It is also necessary to have a protocol in place in the event a farmer is forced to leave their livestock and evacuate. This should include opening gates to allow livestock to move away from the fire. Each animal should also have proper identification on them to simplify the process when it’s time to safely round them up and return them to the farm. “Write your phone number on your horse’s back or on your cows if possible and make sure you bring your paperwork with you to identify those animals,” said Linde. Such emergency planning largely relies on the judgment of each farmer. “You know your animals. You know your property,” she added.

Wildfires can be unpredictable, so it’s important to have multiple contingencies in place. Linde said her organization learned from the fires that occurred in the spring. Staff identified certain gaps in the resources necessary to respond to fire outbreaks. For example, evacuation centres are set up for cattle and horses, but proper fencing is not always available for goats. “If the producers and we as an industry can be more prepared in the future, we should be able to respond better than we have,” said Linde.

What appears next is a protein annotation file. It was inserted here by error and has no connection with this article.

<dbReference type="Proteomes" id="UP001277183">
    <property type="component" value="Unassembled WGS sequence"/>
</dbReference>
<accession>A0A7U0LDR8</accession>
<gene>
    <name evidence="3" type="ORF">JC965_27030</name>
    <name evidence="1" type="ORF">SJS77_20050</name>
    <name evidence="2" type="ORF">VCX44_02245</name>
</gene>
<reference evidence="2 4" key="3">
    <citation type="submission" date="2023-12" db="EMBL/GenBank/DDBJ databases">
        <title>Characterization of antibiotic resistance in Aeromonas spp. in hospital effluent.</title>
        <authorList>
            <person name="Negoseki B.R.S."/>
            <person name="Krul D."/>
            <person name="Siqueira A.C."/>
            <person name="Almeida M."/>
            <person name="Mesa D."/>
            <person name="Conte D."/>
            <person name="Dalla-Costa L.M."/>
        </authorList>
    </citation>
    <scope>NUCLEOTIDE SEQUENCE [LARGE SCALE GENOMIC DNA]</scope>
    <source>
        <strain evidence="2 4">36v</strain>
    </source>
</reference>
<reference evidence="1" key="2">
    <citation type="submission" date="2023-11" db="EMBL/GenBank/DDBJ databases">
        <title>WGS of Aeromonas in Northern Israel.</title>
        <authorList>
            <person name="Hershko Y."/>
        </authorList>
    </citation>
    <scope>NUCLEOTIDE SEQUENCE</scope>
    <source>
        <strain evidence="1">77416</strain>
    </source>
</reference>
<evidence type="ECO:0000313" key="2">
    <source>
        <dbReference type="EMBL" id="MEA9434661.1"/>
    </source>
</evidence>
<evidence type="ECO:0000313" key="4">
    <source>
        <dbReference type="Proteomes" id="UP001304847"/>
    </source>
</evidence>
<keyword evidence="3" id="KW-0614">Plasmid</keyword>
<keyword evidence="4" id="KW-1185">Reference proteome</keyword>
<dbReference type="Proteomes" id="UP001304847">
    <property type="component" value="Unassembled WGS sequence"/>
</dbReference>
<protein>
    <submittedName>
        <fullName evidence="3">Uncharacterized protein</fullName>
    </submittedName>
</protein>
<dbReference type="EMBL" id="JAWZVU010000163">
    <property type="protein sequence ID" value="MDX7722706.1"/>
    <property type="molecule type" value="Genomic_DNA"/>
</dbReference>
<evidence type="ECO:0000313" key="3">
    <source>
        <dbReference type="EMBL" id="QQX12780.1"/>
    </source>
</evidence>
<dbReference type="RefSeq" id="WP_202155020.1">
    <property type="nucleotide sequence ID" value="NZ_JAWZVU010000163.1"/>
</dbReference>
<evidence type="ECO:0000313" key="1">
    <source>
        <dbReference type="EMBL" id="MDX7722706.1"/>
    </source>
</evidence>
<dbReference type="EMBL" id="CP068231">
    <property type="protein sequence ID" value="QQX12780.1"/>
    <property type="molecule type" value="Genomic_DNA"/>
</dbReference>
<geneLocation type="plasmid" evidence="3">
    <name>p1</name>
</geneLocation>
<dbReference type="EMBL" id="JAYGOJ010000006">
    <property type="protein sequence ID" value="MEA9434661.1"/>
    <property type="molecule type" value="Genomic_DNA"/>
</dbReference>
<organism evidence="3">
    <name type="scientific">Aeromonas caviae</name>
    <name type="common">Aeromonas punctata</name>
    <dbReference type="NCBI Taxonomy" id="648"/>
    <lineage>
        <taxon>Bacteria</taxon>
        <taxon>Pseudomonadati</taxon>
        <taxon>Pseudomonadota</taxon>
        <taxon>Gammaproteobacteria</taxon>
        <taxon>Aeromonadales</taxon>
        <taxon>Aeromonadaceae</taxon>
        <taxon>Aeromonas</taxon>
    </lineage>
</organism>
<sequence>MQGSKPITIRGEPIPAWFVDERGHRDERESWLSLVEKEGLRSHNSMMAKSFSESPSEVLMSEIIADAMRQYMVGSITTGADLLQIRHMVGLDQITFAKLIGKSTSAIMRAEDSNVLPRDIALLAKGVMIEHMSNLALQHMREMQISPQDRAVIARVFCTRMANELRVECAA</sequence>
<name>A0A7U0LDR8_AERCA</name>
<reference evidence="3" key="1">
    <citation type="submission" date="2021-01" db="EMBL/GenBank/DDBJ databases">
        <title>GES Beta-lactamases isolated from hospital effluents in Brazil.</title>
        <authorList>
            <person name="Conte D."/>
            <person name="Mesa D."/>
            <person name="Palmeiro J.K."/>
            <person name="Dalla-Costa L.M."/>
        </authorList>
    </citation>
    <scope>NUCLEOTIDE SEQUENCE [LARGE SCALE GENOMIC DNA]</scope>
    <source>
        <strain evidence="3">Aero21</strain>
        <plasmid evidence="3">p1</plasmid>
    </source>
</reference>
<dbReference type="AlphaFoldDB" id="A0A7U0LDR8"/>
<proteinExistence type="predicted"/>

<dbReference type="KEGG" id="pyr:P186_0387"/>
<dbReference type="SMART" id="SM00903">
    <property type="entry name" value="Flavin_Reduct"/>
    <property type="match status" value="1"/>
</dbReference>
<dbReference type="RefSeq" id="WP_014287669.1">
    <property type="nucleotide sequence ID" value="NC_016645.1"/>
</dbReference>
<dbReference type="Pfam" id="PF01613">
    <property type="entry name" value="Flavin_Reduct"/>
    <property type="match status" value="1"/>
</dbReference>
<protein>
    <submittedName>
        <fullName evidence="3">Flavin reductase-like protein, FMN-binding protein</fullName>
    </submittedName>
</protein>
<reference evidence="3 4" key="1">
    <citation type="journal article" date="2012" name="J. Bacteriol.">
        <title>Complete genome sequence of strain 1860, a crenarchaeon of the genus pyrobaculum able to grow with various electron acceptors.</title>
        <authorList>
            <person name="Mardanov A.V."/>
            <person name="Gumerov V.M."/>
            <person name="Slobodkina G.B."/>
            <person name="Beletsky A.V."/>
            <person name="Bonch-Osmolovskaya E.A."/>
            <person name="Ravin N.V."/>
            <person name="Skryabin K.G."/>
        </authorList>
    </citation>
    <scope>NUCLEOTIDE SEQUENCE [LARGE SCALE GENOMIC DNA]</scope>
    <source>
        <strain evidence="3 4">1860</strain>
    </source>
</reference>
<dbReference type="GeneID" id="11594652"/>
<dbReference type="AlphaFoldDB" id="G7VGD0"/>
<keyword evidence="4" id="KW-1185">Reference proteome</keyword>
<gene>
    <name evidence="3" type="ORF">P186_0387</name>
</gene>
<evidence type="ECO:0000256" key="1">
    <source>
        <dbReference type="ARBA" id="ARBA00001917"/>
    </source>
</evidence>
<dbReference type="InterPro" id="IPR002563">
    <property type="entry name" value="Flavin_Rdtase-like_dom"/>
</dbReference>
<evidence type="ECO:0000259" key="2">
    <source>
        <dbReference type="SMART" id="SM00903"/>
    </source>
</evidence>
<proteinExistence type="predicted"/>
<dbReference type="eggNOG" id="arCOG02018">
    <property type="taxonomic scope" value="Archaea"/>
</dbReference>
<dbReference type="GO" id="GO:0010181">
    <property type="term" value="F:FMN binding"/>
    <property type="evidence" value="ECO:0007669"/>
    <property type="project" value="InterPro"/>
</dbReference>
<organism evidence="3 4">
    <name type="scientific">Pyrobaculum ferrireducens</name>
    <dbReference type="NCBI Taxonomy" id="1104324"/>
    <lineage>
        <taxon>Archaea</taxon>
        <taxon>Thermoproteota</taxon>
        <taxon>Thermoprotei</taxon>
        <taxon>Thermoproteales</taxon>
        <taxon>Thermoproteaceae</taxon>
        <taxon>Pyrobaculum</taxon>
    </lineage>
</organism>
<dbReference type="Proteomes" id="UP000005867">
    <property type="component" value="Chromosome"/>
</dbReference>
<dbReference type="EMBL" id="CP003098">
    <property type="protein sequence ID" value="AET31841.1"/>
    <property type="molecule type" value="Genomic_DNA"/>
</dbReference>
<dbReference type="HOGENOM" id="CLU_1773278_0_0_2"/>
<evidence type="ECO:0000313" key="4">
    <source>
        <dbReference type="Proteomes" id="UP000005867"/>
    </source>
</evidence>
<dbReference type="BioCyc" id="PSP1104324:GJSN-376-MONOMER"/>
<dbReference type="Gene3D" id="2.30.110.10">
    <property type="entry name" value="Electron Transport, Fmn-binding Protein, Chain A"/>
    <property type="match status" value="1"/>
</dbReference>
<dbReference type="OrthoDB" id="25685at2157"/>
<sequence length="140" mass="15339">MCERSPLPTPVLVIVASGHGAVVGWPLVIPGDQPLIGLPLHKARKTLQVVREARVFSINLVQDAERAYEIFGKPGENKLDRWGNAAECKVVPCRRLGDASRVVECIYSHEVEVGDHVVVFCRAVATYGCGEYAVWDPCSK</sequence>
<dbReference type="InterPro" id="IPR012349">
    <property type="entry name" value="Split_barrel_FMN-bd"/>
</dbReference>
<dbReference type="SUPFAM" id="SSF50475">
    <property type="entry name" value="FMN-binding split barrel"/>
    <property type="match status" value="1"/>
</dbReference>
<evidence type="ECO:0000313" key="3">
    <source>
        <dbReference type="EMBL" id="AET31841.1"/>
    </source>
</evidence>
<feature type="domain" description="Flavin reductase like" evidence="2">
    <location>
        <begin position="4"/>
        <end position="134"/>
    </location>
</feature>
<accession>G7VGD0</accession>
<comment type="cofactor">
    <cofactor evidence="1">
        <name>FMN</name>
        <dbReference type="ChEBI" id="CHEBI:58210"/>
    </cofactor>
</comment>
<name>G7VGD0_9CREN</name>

Of course, no amount of planning and preparation can stop a wildfire from encroaching upon farms in fire-prone areas. Farmers should consider purchasing a comprehensive insurance plan. “In terms of the long-term outcomes, I would say insurance is kind of a no-brainer for most people,” said Jesse Cole, manager of insurance products and product innovation at Agriculture Financial Services Corporation (AFSC).